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September 23, 2019

Runberg starts filing plans for 769-unit Grand Street Commons complex

Real Estate Editor

Images provided by Lake Union Partners [enlarge]
In addition to housing, the complex would have 58,000 square feet of office and retail/commercial space. Groundbreaking could take place late next year or in 2021.

Early designs for the South Block include a large public plaza on Rainier, which would connect to roughly 6,000 square feet of commercial space on the corner of Grand.

About 3.2 acres of partly polluted land in Seattle's Rainier Valley sold for almost $20 million last year to the three owners of Grand Street Commons. That's a mixed-use venture among Lake Union Partners, HAL Real Estate and the nonprofit Mt. Baker Housing Association.

The site has three components at the intersection of South Grand Street and Rainier Avenue South. Let's call them East Block, South Block and West Block.

Runberg Architecture Group has filed early plans for all three. Those three plans haven't yet entered design review, and may be considered separately.

The entire project could break ground late next year or in 2021. One scheduling factor is the opening of Judkins Park Station, about two blocks north, where light-rail service will begin in 2023. And some environmental remediation is ongoing.

The team also includes CPL, structural engineer; KPFF, civil engineer; Hewitt, landscape architect; Emerald City Engineers, MEP engineer; Aspect Consulting, environmental mediation; and Perkins Coie, legal.

Here's what's planned for each of the blocks:

East Block (1750 22nd Ave. S.): LUP and HAL are proposing an eight-story, 298-unit building with 19,000 square feet of retail/commercial space and 167 underground parking spaces. The garage entrance would be on South State Street. The commercial bays would face Grand.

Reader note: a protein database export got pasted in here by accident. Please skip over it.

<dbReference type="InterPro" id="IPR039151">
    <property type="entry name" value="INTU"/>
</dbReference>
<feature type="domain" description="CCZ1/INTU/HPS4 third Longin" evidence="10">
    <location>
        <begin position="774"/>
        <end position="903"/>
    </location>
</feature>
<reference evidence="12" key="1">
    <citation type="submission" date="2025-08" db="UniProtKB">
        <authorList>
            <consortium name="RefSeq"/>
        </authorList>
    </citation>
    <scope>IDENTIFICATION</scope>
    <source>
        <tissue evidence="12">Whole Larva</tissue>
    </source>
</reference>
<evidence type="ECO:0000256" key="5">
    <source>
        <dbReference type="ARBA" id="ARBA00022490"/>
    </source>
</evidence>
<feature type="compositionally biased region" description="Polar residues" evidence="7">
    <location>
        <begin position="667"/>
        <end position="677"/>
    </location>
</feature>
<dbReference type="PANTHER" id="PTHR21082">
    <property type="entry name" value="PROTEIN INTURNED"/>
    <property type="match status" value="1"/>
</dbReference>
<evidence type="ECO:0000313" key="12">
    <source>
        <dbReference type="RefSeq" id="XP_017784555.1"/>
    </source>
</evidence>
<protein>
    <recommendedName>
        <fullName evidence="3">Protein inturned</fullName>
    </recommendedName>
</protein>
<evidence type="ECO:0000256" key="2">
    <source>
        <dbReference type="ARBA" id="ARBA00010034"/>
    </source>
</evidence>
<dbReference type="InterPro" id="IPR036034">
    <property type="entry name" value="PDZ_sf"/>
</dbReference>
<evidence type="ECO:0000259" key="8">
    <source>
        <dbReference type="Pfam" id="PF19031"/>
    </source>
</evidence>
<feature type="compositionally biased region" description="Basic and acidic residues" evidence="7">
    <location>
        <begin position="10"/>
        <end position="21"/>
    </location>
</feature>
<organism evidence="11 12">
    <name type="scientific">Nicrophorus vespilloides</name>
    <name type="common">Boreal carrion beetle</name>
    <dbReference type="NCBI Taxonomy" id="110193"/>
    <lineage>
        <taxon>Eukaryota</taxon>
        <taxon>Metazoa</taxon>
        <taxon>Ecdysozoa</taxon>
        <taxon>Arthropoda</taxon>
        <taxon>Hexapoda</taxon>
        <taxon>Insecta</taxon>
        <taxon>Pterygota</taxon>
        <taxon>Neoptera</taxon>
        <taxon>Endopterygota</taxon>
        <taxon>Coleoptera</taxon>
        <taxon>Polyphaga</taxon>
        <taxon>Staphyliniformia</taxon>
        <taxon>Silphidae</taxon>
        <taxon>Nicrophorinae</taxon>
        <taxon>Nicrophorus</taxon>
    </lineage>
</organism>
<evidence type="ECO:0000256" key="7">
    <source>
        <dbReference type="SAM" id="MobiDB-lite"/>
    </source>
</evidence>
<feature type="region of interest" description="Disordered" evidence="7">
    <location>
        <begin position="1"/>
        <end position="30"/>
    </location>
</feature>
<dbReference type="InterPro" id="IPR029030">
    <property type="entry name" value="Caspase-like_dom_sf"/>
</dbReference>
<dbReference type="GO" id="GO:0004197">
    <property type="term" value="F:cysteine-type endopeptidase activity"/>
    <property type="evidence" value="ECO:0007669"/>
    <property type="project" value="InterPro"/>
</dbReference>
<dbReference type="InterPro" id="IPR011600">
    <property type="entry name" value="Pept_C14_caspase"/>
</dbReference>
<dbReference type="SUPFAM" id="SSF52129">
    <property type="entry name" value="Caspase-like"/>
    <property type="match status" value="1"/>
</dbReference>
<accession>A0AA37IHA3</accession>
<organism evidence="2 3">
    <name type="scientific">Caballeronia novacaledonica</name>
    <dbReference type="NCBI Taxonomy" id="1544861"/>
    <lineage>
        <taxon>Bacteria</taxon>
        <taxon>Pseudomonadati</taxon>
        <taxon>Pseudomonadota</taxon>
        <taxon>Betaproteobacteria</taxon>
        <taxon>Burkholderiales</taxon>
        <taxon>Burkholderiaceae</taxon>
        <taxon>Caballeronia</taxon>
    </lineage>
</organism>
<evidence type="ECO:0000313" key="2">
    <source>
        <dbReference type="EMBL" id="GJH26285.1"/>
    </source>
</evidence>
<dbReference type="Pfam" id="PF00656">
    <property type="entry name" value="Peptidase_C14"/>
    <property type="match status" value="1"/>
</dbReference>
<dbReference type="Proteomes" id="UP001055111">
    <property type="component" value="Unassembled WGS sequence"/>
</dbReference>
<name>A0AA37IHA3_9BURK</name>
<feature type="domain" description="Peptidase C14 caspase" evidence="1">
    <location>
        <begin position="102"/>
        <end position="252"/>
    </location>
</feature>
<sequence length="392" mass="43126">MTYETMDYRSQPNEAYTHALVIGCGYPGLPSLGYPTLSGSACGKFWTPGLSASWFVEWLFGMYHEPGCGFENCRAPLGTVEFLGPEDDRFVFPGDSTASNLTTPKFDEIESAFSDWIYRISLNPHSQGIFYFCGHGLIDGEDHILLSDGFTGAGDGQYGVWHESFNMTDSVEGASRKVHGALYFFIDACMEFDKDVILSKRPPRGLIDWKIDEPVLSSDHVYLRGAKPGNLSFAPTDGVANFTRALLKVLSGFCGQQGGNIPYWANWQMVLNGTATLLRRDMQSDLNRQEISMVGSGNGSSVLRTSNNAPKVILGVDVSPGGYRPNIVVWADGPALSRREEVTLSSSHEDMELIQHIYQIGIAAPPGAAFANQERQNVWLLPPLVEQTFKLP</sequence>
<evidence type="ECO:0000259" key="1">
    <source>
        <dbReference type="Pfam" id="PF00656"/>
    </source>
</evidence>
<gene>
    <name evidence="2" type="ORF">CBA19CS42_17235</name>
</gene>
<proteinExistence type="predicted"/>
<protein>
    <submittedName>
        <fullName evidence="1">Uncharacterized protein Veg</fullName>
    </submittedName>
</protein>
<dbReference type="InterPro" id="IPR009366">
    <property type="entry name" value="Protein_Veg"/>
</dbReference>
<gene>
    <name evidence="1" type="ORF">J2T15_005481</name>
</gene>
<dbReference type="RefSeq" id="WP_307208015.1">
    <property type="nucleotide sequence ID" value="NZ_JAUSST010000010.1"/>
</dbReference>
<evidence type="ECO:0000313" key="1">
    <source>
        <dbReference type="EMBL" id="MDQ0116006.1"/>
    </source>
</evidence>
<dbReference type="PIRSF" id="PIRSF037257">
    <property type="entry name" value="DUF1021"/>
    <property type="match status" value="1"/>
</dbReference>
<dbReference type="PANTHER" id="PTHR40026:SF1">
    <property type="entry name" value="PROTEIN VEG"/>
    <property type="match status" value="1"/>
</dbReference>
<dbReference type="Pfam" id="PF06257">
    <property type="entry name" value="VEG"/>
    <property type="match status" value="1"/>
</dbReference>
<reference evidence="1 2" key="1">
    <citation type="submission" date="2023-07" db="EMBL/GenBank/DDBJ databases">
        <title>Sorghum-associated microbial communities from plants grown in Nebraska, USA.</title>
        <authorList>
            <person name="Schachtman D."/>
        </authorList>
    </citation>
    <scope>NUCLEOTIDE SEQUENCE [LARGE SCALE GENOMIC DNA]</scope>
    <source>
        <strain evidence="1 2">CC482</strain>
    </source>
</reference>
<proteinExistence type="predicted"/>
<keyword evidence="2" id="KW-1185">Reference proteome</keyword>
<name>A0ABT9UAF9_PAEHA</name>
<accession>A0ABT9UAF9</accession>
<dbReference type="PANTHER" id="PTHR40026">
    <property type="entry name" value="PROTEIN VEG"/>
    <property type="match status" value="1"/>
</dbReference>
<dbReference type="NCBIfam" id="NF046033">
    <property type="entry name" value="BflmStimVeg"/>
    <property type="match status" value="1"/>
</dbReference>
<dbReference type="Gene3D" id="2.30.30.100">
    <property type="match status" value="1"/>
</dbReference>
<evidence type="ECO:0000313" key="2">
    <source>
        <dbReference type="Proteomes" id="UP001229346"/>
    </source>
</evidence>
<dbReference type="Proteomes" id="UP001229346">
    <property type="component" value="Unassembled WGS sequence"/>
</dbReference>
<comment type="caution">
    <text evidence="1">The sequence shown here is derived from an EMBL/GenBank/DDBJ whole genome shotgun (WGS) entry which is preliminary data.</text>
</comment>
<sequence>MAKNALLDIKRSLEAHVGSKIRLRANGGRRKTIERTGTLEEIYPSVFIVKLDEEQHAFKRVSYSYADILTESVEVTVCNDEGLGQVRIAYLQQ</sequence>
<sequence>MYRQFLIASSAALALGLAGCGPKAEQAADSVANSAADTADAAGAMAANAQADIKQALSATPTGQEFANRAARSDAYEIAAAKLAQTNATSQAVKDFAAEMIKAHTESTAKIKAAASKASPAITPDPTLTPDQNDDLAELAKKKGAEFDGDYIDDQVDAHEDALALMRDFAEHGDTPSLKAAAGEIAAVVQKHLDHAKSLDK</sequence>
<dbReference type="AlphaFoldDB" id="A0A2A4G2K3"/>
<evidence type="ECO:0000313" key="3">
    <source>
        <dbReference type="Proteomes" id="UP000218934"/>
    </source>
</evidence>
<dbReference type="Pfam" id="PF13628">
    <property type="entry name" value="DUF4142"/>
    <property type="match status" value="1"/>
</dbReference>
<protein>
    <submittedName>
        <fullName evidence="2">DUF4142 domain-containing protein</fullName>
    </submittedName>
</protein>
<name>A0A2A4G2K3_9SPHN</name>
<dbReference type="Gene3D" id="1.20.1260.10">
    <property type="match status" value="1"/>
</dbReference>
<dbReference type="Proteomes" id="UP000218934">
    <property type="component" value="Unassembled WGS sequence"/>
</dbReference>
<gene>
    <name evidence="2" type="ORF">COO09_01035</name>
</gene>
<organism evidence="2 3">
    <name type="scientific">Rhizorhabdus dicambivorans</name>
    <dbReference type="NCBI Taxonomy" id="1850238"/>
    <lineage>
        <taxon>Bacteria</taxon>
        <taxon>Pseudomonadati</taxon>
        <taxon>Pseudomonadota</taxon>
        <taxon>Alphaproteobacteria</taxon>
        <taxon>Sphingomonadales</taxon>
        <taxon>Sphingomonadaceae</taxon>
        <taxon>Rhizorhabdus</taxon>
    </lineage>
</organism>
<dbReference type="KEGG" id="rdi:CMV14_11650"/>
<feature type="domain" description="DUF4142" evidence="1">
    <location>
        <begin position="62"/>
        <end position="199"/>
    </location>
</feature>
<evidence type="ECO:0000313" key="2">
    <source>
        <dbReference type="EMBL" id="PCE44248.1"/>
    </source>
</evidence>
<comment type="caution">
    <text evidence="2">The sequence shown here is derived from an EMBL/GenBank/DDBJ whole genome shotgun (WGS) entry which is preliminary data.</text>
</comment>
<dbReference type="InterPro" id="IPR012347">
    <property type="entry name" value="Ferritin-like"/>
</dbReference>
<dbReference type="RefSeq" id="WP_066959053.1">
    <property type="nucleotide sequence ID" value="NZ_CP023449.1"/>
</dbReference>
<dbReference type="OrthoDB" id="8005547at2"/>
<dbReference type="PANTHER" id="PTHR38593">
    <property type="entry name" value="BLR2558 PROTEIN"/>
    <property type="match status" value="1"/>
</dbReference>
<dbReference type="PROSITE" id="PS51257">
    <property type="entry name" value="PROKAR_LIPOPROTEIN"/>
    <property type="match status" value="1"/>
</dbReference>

West Block (1765 22nd Ave. S.): The same duo is proposing a seven-story, 271-unit building with 28,000 square feet of retail/commercial space and 271 underground parking spaces. For now, the commercial space is indicated as one large bay on Rainier; that's enough space for a small-format grocery store — as is indicated on renderings — or a large drug store. A truck loading dock is indicated on State, along with the garage entrance.

Roof decks are indicated for both the east and west buildings. Their entrances would face each other across 22nd. Both buildings would include some ground-floor apartments facing State and 22nd, which could end up as live/work units. Both buildings will end up with bike rooms, too.

South Block (1815 23rd Ave. S.): Mt. Baker Housing is proposing a seven-story building with 200 affordable units, about 11,000 square feet of office and retail space. About 40 structured parking stalls, not necessarily for tenants, would be accessed from South Holgate Street. There would also be around 190 bike stalls.

Runberg's early design for the South Block also includes a large public plaza on Rainier, which would connect to the roughly 6,000 square feet of commercial space on the corner of Grand. There Runberg indicates possible outdoor seating for a cafe. The roughly 5,000 square feet of offices, facing Grand, may be for MBH itself.

When Grand Street Commons was announced last year, the plan was for at least 700 units, many of them affordable. The numbers are always subject to change.

The East and West Blocks will be a combination of market-rate and affordable apartments. LUP estimates that — for all three blocks — over 40% of the final unit count will be affordable. LUP will set its rents in accordance with Mandatory Housing Affordability guidelines and MFTE, the city's multifamily tax exemption program. That will cap rents in somewhere between 100 to 150 of its units, making them affordable to those earning 60-80% of area median income.

On MBH's South Block, for all units, rents will be affordable to those earning 60% of AMI.

The entire project depends in part on state Department of Ecology brownfields cleanup funding. Cleanup is now underway from past uses by a dry cleaner and auto-related businesses. Remediation has already been completed on the former Belshaw Brothers land, where bakery and restaurant equipment was made.

As of last summer, the former Seattle Collision Center and Penthouse Drapery sites were still being remediated with electrical resistance heating wells, and that land hadn't yet been conveyed over to the new owners. The DJC was unable to confirm before deadline if that work has been completed.

(Editor's note: The image credits have been corrected.)


Brian Miller can be reached by email at brian.miller@djc.com or by phone at (206) 219-6517.

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